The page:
Videoconferencing: An Ingenious Way To Network

A current theme bears repeating: After social distancing, we will emerge into a world where the rules of the game have changed. Thriving in this “new normal” will require refining tried-and-true skills, and developing new techniques for a new environment.

One of the skills that many people worked hard on in the past is networking. Myriad classes taught the art of exchanging cards and following up to establish business relationships. Obviously, under quarantine, traditional networking events are not possible, and it isn’t clear how keen people will be to meet face-to-face in a room full of strangers once restrictions are lifted.

Ingenious business people are looking for new ways of connecting, and video conferencing technology offers some interesting opportunities, both for event organizers and audience members. In this article I focus on Zoom because it is my preferred technology and the one my clients use most often.

Recently, my days have been filled with Zoom calls, and I find that I spend a lot of time observing the other attendees, whether I am an audience member or the presenter. I compiled a list of things to be aware of for myself, and am passing them as tips to you.

A bit of up-front planning and awareness will make Zoom a potentially effective networking strategy for you. Here are five easy ways you can skillfully use this or maybe other video conferencing platforms to effectively network:

  • Display your full name, your company name or your contact information. You will waste an opportunity for people to connect with you if your screenname is iPad2.  (I require participants in my groups to display first name and last name.) Keep your video on so that people can see your face, but mute your audio to limit background noise.
  • Scan the participant list. If you see someone new you’d like to connect with, open LinkedIn, and send a message that you were at the same presentation and you’d like to connect. (Don’t immediately try to sell them something or set up a meeting. That is a surefire way to get blocked. Instead, give them a mutually beneficial reason for why you are requesting the connection.
  • If there is someone you know on the call send him or her a message indicating that you are in the audience. You can follow up with a detailed message later. (Anyone who downloads the chat can see your comments, even your private messages. As with any digital technology, don’t communicate anything that would embarrass you if it became public.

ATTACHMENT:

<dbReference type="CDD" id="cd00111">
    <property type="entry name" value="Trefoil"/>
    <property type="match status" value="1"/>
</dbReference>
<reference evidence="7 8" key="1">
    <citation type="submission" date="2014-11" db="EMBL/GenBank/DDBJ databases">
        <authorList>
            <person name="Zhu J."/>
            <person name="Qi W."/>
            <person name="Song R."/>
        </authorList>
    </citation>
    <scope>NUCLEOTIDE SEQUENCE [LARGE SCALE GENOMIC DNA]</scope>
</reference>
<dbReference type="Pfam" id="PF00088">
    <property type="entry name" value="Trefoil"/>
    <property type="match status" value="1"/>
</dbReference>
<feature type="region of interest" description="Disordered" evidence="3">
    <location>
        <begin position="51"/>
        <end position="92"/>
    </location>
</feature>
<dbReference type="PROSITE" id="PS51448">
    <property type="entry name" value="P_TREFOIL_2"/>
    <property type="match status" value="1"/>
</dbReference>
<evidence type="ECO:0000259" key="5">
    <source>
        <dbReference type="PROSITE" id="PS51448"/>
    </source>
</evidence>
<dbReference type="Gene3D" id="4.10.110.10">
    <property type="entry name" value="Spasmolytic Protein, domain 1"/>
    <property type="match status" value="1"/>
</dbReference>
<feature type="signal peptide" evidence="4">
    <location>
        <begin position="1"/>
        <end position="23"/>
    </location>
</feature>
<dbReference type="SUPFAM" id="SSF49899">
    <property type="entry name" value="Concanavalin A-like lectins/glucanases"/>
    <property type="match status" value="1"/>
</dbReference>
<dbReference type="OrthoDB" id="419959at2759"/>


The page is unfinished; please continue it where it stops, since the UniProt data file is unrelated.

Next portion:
• Are you being recorded? Does it matter if you pay attention? People can see you, so your behavior and attitude matter. If you want to suggest an attentive, interested presence, don’t constantly check your phone or walk away from the computer.
  • Be aware of your presentation.  If you are using zoom for business, you want to present as a professional. Are you dressed for the image you want to project? Is your environment tidy? How is the light around you? (A pet peeve of mine is people who have fans spinning in the background and overhead lights that shine into my eyes. That tells me they haven’t paid much attention to who will be watching them.)

The utility of video conferencing has exploded into the public consciousness. People who may have resisted using this technology in the past are understanding its utility, and those who are experimenting with it for networking purposes are opening a new avenue of connection.

Ingenuity leading the way, again.


Related content:

You Are About To Step Into The Limelight- Three Questions To Persuade
Can Your Customers Spot “Professional Presence”?
3 Tips To Keep People Engaged on Conference Calls
Jennifer Mallory
Jennifer Mallory
Jennifer Mallory founded New Tea Coaching and Consulting on principles from performance coaching and human potential research. She coaches thought-leaders to brilliance by helping them marshal their unique abilities to “skate where the puck is going.”

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